It’s no secret that over the past few years our country has become more politically divided than ever.
With feelings running high – often as a result of the variety of ‘hot takes’ in the news, it’s tempting to share your thoughts in the workplace. And while we should be empowered to be inquisitive and challenge the top ideas of the day, the workplace should not be a place to vent.
Here are a few reasons why talking politics at the office can be a bad idea.
1. You risk alienating colleagues
Remember when you engaged in a political argument with someone and, at the end of the conversation, the other person said, “You know what? I think you’re right and you’ve totally changed mind?”. No, of course not. It’s almost a guarantee that this hasn’t happened to any of us.
Multiple research studies have confirmed that we are all guilty of confirmation bias — the tendency of people to seek out and accept information that confirms their beliefs and prejudices. And this stands true when we discuss politics. We’re often passionate about our beliefs and researcher even alludes that our political opinions intertwine with our personalities. The fact is most people will not change their views, and if we engage in arguments, we’ll most likely only cause others to be upset.
During the workday, you must consider that your coworkers probably don’t want to engage with you over political arguments. A poll conducted during the 2012 midterm election found that 42% of people said they don’t talk about politics at the office, while 44% said they talk about it, but shut down the conversation when it gets heated. Only 14% said they enjoyed discussing politics and having a lively debate at work.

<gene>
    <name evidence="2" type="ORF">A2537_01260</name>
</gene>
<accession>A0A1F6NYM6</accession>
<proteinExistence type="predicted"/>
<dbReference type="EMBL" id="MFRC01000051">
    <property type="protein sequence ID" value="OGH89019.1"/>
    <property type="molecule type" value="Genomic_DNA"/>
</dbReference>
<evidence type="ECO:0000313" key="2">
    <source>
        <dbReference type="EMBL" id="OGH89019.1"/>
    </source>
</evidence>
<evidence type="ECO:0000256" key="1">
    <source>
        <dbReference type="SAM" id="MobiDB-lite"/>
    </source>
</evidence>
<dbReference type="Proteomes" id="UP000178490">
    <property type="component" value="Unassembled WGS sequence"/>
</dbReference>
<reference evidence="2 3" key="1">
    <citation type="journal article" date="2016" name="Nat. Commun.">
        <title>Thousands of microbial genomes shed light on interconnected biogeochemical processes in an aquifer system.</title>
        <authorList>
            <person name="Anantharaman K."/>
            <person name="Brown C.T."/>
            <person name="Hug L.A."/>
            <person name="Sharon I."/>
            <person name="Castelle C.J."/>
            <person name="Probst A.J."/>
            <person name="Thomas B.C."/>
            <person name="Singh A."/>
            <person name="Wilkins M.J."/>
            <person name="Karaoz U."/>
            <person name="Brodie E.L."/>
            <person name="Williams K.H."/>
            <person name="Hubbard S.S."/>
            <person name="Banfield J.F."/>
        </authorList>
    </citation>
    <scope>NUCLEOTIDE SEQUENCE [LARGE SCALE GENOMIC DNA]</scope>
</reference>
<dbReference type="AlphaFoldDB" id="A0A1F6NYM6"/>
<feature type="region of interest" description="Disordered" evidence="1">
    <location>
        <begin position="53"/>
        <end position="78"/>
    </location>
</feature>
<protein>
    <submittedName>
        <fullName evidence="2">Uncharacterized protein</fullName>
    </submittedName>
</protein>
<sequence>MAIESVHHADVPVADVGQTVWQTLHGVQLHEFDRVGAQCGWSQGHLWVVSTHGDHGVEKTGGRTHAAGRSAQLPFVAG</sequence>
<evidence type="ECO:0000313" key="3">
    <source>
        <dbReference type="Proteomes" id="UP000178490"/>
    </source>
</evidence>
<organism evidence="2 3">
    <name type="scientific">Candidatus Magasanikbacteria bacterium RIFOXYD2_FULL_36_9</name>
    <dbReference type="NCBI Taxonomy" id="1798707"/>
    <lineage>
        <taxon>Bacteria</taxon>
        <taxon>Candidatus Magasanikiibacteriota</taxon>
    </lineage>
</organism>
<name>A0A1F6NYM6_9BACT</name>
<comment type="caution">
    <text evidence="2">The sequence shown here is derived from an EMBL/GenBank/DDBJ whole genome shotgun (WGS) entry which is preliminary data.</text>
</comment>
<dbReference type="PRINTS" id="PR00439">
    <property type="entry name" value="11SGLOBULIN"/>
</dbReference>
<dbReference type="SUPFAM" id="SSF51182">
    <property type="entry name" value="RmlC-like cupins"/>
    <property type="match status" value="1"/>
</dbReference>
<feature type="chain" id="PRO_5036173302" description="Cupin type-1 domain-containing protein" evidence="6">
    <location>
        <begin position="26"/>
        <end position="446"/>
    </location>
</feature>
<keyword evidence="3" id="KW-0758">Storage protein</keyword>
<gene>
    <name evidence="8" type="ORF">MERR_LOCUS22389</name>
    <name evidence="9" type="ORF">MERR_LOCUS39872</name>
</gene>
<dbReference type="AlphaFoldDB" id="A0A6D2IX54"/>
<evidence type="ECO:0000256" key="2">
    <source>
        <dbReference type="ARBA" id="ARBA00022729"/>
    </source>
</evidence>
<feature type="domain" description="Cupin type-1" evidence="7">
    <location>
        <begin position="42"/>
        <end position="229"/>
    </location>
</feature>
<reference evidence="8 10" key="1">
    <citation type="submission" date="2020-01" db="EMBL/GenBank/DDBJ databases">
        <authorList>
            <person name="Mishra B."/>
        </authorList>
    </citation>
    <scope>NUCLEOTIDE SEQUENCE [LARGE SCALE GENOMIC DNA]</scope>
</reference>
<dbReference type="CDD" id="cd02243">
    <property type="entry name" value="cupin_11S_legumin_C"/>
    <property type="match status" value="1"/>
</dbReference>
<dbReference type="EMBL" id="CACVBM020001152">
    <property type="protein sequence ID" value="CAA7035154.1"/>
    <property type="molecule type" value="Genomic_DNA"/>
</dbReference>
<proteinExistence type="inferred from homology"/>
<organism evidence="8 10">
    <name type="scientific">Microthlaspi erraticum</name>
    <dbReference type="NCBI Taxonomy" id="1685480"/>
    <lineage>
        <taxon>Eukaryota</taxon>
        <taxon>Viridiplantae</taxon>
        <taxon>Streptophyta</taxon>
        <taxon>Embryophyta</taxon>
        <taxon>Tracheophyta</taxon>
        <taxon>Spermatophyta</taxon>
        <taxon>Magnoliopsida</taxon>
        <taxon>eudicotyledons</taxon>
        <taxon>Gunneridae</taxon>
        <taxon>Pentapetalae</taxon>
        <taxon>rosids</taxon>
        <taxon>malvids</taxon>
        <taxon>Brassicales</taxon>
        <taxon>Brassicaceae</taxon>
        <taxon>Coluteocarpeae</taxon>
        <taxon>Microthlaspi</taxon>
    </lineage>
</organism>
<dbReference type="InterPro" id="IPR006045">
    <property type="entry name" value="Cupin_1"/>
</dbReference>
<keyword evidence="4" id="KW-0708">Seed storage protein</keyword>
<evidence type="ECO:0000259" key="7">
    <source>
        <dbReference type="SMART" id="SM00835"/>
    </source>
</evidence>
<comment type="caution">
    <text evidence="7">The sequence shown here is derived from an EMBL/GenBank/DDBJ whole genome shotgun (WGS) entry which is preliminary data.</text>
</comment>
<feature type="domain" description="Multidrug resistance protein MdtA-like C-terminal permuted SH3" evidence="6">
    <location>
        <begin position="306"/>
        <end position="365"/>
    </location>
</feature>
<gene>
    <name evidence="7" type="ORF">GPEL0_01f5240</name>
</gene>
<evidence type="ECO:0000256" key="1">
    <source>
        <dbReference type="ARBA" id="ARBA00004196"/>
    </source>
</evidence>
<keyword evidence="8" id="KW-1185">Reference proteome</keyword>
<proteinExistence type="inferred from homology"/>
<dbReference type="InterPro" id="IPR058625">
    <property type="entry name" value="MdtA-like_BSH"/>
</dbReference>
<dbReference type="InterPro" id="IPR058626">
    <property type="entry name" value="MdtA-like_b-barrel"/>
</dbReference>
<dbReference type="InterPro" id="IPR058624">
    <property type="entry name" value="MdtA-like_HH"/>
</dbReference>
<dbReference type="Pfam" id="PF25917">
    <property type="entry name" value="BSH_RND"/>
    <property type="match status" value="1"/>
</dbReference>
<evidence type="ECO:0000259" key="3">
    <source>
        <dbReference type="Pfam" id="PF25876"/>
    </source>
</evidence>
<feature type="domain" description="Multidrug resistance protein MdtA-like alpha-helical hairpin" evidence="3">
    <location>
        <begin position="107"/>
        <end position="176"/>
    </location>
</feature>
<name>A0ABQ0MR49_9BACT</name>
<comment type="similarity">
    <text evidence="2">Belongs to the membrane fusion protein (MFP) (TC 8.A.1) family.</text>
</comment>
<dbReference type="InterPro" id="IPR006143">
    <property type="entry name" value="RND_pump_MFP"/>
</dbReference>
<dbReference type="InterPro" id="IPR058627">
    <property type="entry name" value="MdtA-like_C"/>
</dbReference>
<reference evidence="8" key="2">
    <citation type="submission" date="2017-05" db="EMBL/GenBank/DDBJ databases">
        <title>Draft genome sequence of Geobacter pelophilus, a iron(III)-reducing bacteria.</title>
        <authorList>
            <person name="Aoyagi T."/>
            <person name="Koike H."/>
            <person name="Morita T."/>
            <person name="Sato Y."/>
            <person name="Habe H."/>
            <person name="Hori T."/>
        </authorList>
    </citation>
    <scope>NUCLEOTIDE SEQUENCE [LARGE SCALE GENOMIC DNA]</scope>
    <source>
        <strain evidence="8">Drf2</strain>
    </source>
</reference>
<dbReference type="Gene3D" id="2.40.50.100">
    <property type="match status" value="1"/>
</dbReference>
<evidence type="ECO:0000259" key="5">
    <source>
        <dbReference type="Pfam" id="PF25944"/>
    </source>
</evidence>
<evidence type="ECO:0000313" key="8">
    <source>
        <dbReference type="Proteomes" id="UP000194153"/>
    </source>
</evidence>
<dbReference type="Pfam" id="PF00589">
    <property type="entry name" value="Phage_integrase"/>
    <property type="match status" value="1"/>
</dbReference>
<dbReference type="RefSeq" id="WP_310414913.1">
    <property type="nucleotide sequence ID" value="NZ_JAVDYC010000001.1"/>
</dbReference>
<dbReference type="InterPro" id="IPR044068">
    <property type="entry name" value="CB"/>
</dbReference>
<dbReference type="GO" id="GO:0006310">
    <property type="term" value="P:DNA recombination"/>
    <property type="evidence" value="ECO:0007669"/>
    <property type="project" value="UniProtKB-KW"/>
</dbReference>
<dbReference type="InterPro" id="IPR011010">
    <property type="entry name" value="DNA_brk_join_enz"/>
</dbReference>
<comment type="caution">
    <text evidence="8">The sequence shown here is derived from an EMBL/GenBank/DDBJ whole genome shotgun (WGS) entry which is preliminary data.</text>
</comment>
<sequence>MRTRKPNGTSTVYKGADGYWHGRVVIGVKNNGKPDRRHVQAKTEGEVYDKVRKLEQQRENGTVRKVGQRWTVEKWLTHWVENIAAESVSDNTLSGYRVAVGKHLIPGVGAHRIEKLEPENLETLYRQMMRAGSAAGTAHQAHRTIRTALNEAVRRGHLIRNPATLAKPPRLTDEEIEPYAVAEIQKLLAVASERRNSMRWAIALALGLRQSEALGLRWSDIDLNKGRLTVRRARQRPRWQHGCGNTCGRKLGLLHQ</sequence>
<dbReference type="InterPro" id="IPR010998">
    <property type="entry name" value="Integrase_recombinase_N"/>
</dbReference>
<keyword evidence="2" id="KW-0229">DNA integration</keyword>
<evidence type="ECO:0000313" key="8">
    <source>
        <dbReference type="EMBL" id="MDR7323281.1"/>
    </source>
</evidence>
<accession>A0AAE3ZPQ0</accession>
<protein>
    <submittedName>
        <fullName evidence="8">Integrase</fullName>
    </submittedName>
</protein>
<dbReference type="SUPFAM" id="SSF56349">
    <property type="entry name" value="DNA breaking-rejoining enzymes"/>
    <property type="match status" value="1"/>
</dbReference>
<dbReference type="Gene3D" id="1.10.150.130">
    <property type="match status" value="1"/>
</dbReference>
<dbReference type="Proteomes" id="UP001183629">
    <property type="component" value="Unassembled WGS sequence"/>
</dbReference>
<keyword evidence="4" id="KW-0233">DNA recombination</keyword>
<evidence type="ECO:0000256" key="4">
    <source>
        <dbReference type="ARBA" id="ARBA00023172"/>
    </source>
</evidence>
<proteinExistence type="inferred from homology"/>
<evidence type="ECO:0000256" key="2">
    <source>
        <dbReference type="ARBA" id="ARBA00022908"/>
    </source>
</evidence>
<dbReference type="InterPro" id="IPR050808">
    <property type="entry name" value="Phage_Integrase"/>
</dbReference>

Political topics tend to be irrelevant to the work at hand, and these conversations can trigger major clashes and hurtful feelings. It’s also bad for businesses. You’re more likely undermine teamwork and trust and even reduce productivity.
Being tactful and sensitive to others’ views is a sign of good emotional intelligence and is important to maintain morale and a respectful workplace that values everyone.
2. You can ruin your chances for a promotion
When employers are looking to fill needed roles from within the company, they’re not just solely considering the skills you possess and past performance. They’re also paying attention to your leadership skills. This includes your ability to build strong teams where people value your word, your empathy for others, and your ability to stay calm during stressful situations.
In fact, a recent survey found employers are much more likely to promote someone based on emotional intelligence factors compared to specific skills.
Engaging in political arguments with coworkers can you do you little good, and possibly a lot of harm when it comes to your promotion potential.
3. You Risk Being Fired
When you’re employed by a private company, you have few – if any – legal protections under federal and state law covering free speech at work.
Simply speaking, the First Amendment does not protect speech in any place and a private employer is not prohibited from setting rules or regulations and what is appropriate for workplace discussions.
There are countless examples of employees being let go while expressing their beliefs, whether it is wearing a piece of political jewelry, publishing an anti-diversity memo, or even engaging in an obscene gesture towards the President.
Now there are exceptions to this rule. For instance, public sector workers may enjoy First Amendment rights because their employer is the government, and others may have legal protections for discussing politics at work if it relates to your employment conditions. But a simple rule to follow is to remember that you’re on company time. Why risk being terminated by engaging in political arguments that will only raise tensions in your workplace?
As you can see, venting at about your political opinions at work often brings more harm than good – and can even cost you a promotion or job. You should still exercise your right to debate, but know there is a time and place for it — work shouldn’t be one.